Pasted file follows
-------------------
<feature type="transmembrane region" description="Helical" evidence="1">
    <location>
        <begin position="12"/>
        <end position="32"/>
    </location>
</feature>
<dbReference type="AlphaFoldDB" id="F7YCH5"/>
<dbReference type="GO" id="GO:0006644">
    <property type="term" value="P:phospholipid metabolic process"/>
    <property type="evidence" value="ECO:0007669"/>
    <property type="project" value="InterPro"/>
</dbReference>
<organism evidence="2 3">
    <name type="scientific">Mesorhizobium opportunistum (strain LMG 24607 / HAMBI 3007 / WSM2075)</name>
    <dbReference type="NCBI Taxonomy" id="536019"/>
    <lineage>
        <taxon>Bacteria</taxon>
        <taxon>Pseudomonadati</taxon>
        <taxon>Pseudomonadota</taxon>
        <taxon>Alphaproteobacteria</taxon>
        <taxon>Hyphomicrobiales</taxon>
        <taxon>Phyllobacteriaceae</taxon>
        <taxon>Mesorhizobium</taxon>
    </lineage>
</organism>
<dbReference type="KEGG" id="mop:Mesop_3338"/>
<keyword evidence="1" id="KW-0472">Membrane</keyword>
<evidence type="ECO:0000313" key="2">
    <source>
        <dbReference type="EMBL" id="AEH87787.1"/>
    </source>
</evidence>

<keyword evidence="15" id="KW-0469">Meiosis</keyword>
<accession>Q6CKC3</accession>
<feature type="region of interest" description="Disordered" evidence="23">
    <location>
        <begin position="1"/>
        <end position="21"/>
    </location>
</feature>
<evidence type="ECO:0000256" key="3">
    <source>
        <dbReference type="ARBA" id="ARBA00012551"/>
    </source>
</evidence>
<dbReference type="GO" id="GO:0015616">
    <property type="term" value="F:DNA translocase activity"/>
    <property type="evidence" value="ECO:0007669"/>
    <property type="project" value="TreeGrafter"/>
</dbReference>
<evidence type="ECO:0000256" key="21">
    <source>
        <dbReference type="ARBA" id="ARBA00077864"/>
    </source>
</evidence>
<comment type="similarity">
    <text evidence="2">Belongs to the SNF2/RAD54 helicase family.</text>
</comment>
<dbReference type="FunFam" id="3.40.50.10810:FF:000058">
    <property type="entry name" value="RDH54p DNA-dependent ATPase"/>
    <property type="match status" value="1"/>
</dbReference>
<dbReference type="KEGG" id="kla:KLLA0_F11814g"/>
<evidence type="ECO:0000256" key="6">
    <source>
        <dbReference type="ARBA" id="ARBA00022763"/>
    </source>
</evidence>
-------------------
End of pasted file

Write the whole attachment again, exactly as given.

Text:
<feature type="transmembrane region" description="Helical" evidence="1">
    <location>
        <begin position="12"/>
        <end position="32"/>
    </location>
</feature>
<dbReference type="AlphaFoldDB" id="F7YCH5"/>
<dbReference type="GO" id="GO:0006644">
    <property type="term" value="P:phospholipid metabolic process"/>
    <property type="evidence" value="ECO:0007669"/>
    <property type="project" value="InterPro"/>
</dbReference>
<organism evidence="2 3">
    <name type="scientific">Mesorhizobium opportunistum (strain LMG 24607 / HAMBI 3007 / WSM2075)</name>
    <dbReference type="NCBI Taxonomy" id="536019"/>
    <lineage>
        <taxon>Bacteria</taxon>
        <taxon>Pseudomonadati</taxon>
        <taxon>Pseudomonadota</taxon>
        <taxon>Alphaproteobacteria</taxon>
        <taxon>Hyphomicrobiales</taxon>
        <taxon>Phyllobacteriaceae</taxon>
        <taxon>Mesorhizobium</taxon>
    </lineage>
</organism>
<dbReference type="KEGG" id="mop:Mesop_3338"/>
<keyword evidence="1" id="KW-0472">Membrane</keyword>
<evidence type="ECO:0000313" key="2">
    <source>
        <dbReference type="EMBL" id="AEH87787.1"/>
    </source>
</evidence>

<keyword evidence="15" id="KW-0469">Meiosis</keyword>
<accession>Q6CKC3</accession>
<feature type="region of interest" description="Disordered" evidence="23">
    <location>
        <begin position="1"/>
        <end position="21"/>
    </location>
</feature>
<evidence type="ECO:0000256" key="3">
    <source>
        <dbReference type="ARBA" id="ARBA00012551"/>
    </source>
</evidence>
<dbReference type="GO" id="GO:0015616">
    <property type="term" value="F:DNA translocase activity"/>
    <property type="evidence" value="ECO:0007669"/>
    <property type="project" value="TreeGrafter"/>
</dbReference>
<evidence type="ECO:0000256" key="21">
    <source>
        <dbReference type="ARBA" id="ARBA00077864"/>
    </source>
</evidence>
<comment type="similarity">
    <text evidence="2">Belongs to the SNF2/RAD54 helicase family.</text>
</comment>
<dbReference type="FunFam" id="3.40.50.10810:FF:000058">
    <property type="entry name" value="RDH54p DNA-dependent ATPase"/>
    <property type="match status" value="1"/>
</dbReference>
<dbReference type="KEGG" id="kla:KLLA0_F11814g"/>
<evidence type="ECO:0000256" key="6">
    <source>
        <dbReference type="ARBA" id="ARBA00022763"/>
    </source>
</evidence>